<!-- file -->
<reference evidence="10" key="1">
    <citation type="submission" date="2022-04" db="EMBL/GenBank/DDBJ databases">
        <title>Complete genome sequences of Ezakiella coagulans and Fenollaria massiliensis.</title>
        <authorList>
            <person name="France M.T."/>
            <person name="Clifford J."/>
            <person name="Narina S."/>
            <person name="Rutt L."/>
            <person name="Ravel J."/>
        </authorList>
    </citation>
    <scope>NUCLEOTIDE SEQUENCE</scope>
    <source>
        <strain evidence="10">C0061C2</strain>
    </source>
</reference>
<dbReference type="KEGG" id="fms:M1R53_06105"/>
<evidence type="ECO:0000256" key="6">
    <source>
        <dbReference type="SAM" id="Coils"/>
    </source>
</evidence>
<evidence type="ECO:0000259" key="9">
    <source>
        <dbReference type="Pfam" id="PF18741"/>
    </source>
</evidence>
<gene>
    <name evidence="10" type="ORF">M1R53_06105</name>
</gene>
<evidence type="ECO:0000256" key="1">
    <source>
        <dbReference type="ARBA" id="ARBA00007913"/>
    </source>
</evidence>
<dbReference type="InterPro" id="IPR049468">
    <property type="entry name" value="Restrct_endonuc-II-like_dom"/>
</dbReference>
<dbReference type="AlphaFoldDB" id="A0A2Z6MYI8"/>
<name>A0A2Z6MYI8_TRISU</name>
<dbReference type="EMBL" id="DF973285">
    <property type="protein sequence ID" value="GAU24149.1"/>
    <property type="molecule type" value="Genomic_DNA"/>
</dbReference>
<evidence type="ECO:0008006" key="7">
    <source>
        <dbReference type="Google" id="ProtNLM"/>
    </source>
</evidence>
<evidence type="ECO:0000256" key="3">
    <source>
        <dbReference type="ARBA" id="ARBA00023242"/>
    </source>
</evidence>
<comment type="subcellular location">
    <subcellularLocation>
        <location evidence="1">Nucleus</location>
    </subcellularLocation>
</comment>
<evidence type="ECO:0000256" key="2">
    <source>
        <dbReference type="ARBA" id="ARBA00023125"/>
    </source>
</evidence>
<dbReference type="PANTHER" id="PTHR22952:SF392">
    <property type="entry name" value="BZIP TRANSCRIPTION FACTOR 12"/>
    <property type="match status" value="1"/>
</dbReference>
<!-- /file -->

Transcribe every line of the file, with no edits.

<reference evidence="10" key="1">
    <citation type="submission" date="2022-04" db="EMBL/GenBank/DDBJ databases">
        <title>Complete genome sequences of Ezakiella coagulans and Fenollaria massiliensis.</title>
        <authorList>
            <person name="France M.T."/>
            <person name="Clifford J."/>
            <person name="Narina S."/>
            <person name="Rutt L."/>
            <person name="Ravel J."/>
        </authorList>
    </citation>
    <scope>NUCLEOTIDE SEQUENCE</scope>
    <source>
        <strain evidence="10">C0061C2</strain>
    </source>
</reference>
<dbReference type="KEGG" id="fms:M1R53_06105"/>
<evidence type="ECO:0000256" key="6">
    <source>
        <dbReference type="SAM" id="Coils"/>
    </source>
</evidence>
<evidence type="ECO:0000259" key="9">
    <source>
        <dbReference type="Pfam" id="PF18741"/>
    </source>
</evidence>
<gene>
    <name evidence="10" type="ORF">M1R53_06105</name>
</gene>
<evidence type="ECO:0000256" key="1">
    <source>
        <dbReference type="ARBA" id="ARBA00007913"/>
    </source>
</evidence>
<dbReference type="InterPro" id="IPR049468">
    <property type="entry name" value="Restrct_endonuc-II-like_dom"/>
</dbReference>
<dbReference type="AlphaFoldDB" id="A0A2Z6MYI8"/>
<name>A0A2Z6MYI8_TRISU</name>
<dbReference type="EMBL" id="DF973285">
    <property type="protein sequence ID" value="GAU24149.1"/>
    <property type="molecule type" value="Genomic_DNA"/>
</dbReference>
<evidence type="ECO:0008006" key="7">
    <source>
        <dbReference type="Google" id="ProtNLM"/>
    </source>
</evidence>
<evidence type="ECO:0000256" key="3">
    <source>
        <dbReference type="ARBA" id="ARBA00023242"/>
    </source>
</evidence>
<comment type="subcellular location">
    <subcellularLocation>
        <location evidence="1">Nucleus</location>
    </subcellularLocation>
</comment>
<evidence type="ECO:0000256" key="2">
    <source>
        <dbReference type="ARBA" id="ARBA00023125"/>
    </source>
</evidence>
<dbReference type="PANTHER" id="PTHR22952:SF392">
    <property type="entry name" value="BZIP TRANSCRIPTION FACTOR 12"/>
    <property type="match status" value="1"/>
</dbReference>